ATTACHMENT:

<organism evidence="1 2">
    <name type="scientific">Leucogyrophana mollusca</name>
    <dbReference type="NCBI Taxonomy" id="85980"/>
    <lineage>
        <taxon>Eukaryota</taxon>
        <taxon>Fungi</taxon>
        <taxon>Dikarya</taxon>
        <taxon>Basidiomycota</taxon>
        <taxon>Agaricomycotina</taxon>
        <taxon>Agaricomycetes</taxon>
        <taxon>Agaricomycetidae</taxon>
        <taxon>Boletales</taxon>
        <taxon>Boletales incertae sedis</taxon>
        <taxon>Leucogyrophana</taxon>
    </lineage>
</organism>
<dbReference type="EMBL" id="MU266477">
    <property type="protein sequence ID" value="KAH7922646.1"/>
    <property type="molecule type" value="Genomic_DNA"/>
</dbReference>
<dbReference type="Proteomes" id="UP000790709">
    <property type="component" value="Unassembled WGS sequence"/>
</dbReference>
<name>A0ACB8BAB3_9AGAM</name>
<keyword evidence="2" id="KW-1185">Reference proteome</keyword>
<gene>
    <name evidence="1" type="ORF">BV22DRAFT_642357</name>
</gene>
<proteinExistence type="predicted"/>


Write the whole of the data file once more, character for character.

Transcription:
<organism evidence="1 2">
    <name type="scientific">Leucogyrophana mollusca</name>
    <dbReference type="NCBI Taxonomy" id="85980"/>
    <lineage>
        <taxon>Eukaryota</taxon>
        <taxon>Fungi</taxon>
        <taxon>Dikarya</taxon>
        <taxon>Basidiomycota</taxon>
        <taxon>Agaricomycotina</taxon>
        <taxon>Agaricomycetes</taxon>
        <taxon>Agaricomycetidae</taxon>
        <taxon>Boletales</taxon>
        <taxon>Boletales incertae sedis</taxon>
        <taxon>Leucogyrophana</taxon>
    </lineage>
</organism>
<dbReference type="EMBL" id="MU266477">
    <property type="protein sequence ID" value="KAH7922646.1"/>
    <property type="molecule type" value="Genomic_DNA"/>
</dbReference>
<dbReference type="Proteomes" id="UP000790709">
    <property type="component" value="Unassembled WGS sequence"/>
</dbReference>
<name>A0ACB8BAB3_9AGAM</name>
<keyword evidence="2" id="KW-1185">Reference proteome</keyword>
<gene>
    <name evidence="1" type="ORF">BV22DRAFT_642357</name>
</gene>
<proteinExistence type="predicted"/>